It’s Not Easy Being Green – Why Your Ethical Marketing Messages Don’t Work

green

Wise Words from a Frog:

There’s a lot of talk these days about being an ‘authentic brand who cares‘ and telling your ‘brand story’ – particularly if that story happens to involve some green credentials or a nice personal tale that brazenly leverages the better half of our social conscious somehow. Many brands, I imagine, look on with jealousy at their healthier, greener, 100% Irish, social-do-gooder competitors and wonder ‘Why them? Why not me? Why do they have to have it so easy?’ And they must, have it so easy, right? Well actually, as Kermit in The Muppet Movie says,

‘It’s not easy being green!’. 

I’m going to say something controversial here, that flies in the face of this whole ‘find-your-lovely-brand-story-and-shamelessly-flog-it-to-death’ approach… The general population don’t give one rudely-shaped organic vegetable about how green you are.

Not one little bit.

At least, not in the way you think.

But All the Research says So?

Check out any research (correctly administered using the correct methodologies – yes, Lord knows there’s few of those out there to begin with) and you’ll consistently see that pre-recession, during it and in whatever ‘longest-hangover-ever’ phase we’re supposedly in now, people in their thousands will consistently and emphatically claim that they are more than happy to buy green and ethically labelled goods, any chance they get. Yet, when it comes to scientistfilling up the trolley in the shopping aisle, their enthusiasm for the ‘good stuff’ doesn’t just dissipate, it becomes completely non-existent. And – as we know from our Clery’s cautionary tale – people can be as complimentary and sentimental about your brand as they like, it makes not one turnip of difference when it comes to ringing up the tills at the end of the day. The numbers, literally won’t add up.

So, what’s going on?

Well, for one thing, the fact that you asked them in the first place, and how you asked them, will greatly have affected the response.

Because whether the green question comes up in a way that queries a respondent’s green attitudes (evaluative component), green beliefs (cognitive) or behavioural intent (such as ‘Soooo, Mrs. O’Leary, do you plan on buying 100% Irish products when you next go shopping?’), the person who is answering, will always have the ‘model response’ floating in their heads. And that, is what messes everything up.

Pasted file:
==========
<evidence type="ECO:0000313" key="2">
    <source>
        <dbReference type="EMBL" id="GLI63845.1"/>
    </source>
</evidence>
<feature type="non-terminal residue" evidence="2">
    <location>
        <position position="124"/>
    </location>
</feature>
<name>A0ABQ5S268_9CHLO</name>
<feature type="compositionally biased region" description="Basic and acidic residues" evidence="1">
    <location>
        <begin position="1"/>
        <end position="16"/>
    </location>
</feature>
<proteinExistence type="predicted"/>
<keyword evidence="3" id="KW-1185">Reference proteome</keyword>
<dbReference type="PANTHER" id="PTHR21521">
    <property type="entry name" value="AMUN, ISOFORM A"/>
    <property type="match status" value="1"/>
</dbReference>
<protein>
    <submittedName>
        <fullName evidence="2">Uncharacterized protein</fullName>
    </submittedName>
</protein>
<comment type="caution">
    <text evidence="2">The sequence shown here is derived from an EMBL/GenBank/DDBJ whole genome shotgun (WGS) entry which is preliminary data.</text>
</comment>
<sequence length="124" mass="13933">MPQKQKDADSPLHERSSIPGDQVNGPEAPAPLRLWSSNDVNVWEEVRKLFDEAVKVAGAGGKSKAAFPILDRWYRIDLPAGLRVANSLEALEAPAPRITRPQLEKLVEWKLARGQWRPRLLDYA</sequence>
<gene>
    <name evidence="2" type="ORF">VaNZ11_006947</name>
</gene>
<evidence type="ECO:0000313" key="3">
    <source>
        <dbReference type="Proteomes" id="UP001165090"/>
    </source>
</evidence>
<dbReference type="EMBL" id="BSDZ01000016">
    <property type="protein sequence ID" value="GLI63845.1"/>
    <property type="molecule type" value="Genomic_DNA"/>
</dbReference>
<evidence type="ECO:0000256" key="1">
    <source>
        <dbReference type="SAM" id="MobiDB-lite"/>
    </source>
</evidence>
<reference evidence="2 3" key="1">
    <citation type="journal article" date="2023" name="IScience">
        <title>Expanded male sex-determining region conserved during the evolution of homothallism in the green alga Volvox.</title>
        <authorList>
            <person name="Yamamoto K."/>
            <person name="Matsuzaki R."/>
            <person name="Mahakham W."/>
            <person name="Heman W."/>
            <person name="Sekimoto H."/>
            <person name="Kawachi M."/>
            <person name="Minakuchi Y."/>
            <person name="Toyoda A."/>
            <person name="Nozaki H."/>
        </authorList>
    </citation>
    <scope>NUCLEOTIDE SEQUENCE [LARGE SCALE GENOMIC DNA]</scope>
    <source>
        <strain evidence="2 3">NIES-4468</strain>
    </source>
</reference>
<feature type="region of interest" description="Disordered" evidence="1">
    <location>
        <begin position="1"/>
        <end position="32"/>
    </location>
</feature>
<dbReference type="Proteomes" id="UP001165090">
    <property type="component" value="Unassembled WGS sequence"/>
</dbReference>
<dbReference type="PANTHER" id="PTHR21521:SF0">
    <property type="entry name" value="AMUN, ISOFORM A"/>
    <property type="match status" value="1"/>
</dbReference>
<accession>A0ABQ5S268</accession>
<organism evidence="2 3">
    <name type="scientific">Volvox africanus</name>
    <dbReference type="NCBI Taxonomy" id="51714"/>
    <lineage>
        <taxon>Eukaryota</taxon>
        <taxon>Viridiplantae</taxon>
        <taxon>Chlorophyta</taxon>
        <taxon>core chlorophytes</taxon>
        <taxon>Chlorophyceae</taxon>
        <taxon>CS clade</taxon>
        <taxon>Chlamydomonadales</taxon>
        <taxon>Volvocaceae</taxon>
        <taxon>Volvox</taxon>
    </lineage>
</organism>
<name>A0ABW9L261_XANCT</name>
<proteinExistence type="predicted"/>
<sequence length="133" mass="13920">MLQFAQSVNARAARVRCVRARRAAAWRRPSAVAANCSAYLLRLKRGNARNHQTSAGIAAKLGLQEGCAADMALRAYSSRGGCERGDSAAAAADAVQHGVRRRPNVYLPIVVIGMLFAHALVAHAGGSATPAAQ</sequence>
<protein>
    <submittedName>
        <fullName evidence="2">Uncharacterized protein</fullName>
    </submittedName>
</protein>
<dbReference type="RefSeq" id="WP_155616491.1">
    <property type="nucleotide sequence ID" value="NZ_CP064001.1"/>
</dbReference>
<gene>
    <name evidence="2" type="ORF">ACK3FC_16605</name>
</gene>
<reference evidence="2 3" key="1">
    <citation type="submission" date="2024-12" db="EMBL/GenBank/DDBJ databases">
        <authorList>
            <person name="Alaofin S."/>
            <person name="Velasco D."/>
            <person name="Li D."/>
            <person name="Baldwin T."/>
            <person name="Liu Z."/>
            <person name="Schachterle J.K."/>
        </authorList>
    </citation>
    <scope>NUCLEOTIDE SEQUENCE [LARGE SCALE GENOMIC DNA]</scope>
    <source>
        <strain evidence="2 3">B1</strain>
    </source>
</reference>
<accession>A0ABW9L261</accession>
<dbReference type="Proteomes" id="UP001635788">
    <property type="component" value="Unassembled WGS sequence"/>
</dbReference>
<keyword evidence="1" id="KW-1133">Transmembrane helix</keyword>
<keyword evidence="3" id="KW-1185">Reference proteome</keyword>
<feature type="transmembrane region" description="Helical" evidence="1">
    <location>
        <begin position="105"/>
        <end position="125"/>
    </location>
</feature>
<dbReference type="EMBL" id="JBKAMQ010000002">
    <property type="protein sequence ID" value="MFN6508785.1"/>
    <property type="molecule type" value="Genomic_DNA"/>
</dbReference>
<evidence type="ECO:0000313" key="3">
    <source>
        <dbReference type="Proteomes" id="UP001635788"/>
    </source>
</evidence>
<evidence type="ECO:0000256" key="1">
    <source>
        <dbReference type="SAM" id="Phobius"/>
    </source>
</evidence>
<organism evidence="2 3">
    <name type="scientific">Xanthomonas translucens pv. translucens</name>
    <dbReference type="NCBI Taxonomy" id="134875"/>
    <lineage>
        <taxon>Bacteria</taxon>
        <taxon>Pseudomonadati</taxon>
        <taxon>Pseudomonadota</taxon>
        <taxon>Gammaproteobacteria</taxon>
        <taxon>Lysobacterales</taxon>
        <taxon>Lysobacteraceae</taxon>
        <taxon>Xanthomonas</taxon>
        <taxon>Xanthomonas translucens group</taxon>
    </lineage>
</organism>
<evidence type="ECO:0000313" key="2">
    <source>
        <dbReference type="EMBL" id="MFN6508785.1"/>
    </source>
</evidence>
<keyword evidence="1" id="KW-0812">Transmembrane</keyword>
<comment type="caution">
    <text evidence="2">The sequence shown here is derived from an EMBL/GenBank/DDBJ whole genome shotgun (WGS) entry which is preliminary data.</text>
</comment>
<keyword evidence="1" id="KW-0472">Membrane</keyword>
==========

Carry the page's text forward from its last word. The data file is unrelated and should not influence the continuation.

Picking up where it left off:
What do I mean be ‘model response’? Well, if – for example – you were to ask every single person in the country ‘Is it wrong to beat, torture and abuse women?‘, I guarantee that every one of them will look at you oddly and respond in the affirmative. Perhaps evening adding an ‘Of course it is! Why would you even ask such as stupid question?‘ And yet, a whopping 14% of all women in Ireland have experienced severe domestic violence at some point. So how does that make any sense?!

Lies, damned Lies and Statistics!

Well of course, you’ll already have the answer.

People lie.

What on earth would compel them to tell the truth? Particularly face to face with a ‘impartial’ interviewer, silently judging them. In a scenario like that they may even get into trouble with the police or social services!

But there’s more to it than that.

Because people (and incidentally culprits of domestic violence in particular) also lie an awful lot to themselves.

And this is what happens when you ask people about being equal opportunities employers, donating to charity, whether they care about their health, checking for lumps and bumps, buying 100% Irish, explicitly seeking out locally sourced produce and of course ‘buying green’.

We are ‘organically’ pre-programmed deep in our stone-aged DNA to want to make others think we are valuable, fine upstanding members of society. That we are, in essence ‘good’ – especially ourselves.